The Atlantic Magazine, esteemed general interest rag for the policy-elite, has extended its sights to internet video. Late last week saw the launch of a curatorial venture on the magazine’s prominent website, a new vision for its video page.
Print mags naturally don’t have a lot of video content. The Atlantic’s old video page was pretty pathetic, updated erratically with random fluff pieces. This, by the way, was actually a step up from some of its competitors; Harper’s doesn’t even do video! But, faced with the option of falling behind the times with little to no video, or shelling out to create video content that no one really wants to watch à la The New Yorker, The Atlantic opted for a third way; collect awesome short media content from the web and supplement it with interviews and background info on both the creators and films.
The Thomas Beale Cipher, the short film that site founder Andrew Allen and I made, was one of the launch’s featured films, and Andrew contributed his thoughts on the film to an interview conducted by Kasia Cieplak-Mayr von Baldeg, chief curator of the new video page. A former Producer of Viewer Generated Content at CurrentTV, Kasia tweets under the handle FakeTV. Here’s her blog entry introducing the new video page.
The Atlantic does the hosting and also sells advertising on the videos, so artist approval is required with a non-exclusive licensing deal. Filmmakers aren’t compensated, so that is a bummer, but we felt it was a good opportunity to get our film in front of an influential audience that, in all likelihood, has very little overlap with the filmmaker/web enthusiast crowd that drove the film’s success on Vimeo. A few of your SotW favorite filmmakers seem to have agreed; also included in the launch are Kirby Ferguson’s Everything is Remix docs, and those great short documentaries from California is a Place.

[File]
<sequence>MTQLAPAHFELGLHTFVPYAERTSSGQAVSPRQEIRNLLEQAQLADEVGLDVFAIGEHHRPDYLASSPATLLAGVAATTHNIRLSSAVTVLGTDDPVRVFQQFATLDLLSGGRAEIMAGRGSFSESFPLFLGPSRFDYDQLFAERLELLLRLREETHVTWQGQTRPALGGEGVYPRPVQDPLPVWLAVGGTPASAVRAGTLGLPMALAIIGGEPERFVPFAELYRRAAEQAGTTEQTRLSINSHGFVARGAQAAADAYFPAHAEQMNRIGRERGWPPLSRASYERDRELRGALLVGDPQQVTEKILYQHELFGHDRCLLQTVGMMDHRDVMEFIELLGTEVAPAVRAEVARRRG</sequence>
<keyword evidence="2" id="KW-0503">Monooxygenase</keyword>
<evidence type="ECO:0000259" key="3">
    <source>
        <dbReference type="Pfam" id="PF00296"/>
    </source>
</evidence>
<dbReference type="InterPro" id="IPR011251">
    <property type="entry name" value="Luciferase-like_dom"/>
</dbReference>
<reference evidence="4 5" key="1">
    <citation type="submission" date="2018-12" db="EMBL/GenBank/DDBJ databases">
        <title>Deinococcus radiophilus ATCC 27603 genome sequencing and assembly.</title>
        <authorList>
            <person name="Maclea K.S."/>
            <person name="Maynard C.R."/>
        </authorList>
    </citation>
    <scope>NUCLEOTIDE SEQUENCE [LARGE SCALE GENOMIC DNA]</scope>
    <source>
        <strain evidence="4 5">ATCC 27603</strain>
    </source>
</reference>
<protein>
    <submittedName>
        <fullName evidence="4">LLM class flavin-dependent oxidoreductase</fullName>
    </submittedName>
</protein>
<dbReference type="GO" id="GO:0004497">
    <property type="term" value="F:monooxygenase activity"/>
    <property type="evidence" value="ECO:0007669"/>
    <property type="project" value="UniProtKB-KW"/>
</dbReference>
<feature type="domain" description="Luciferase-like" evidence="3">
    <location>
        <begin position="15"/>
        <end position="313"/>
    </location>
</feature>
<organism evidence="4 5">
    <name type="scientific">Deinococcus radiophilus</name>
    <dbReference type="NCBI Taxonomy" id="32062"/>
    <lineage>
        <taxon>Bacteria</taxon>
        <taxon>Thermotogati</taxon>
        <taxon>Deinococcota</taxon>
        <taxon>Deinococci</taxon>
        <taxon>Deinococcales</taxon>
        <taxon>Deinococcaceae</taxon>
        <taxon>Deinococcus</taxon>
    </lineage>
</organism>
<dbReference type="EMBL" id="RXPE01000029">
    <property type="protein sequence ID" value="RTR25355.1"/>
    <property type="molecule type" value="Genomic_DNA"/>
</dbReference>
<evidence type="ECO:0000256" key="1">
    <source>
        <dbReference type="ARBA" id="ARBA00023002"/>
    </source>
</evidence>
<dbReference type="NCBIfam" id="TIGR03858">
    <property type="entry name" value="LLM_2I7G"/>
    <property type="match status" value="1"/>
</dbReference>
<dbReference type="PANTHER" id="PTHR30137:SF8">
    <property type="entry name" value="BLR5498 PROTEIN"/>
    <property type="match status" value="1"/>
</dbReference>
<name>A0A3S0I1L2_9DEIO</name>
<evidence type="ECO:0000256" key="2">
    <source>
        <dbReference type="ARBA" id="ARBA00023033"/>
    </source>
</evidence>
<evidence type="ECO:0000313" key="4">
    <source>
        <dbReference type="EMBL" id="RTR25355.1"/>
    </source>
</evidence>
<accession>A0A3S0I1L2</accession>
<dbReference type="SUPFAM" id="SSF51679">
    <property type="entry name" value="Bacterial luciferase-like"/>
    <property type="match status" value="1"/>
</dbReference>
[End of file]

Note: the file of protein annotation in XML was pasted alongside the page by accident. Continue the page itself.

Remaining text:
The use of web short film in conjunction with established content brands is experiencing a bit of an uptick, almost constituting a trend. The Economist Film Project has been a notable example, highlighting global short documentaries on multiple platforms, web and TV. Andrew Sullivan, the famous political blogger who, when he worked for The Atlantic almost single-handedly created their web audience, still publishes a choice Vimeo Staff Pick nearly every day through his series “Mental Health Break”. Our hope is that this movement, with The Atlantic’s project being the most ambitious entry so far, can succeed in introducing new consumption habits to millions of people by leveraging strong existent content brands and coupling them with strong curatorial voices to create new short film fans. That, to me, is still step number one in making short media more viable for creators.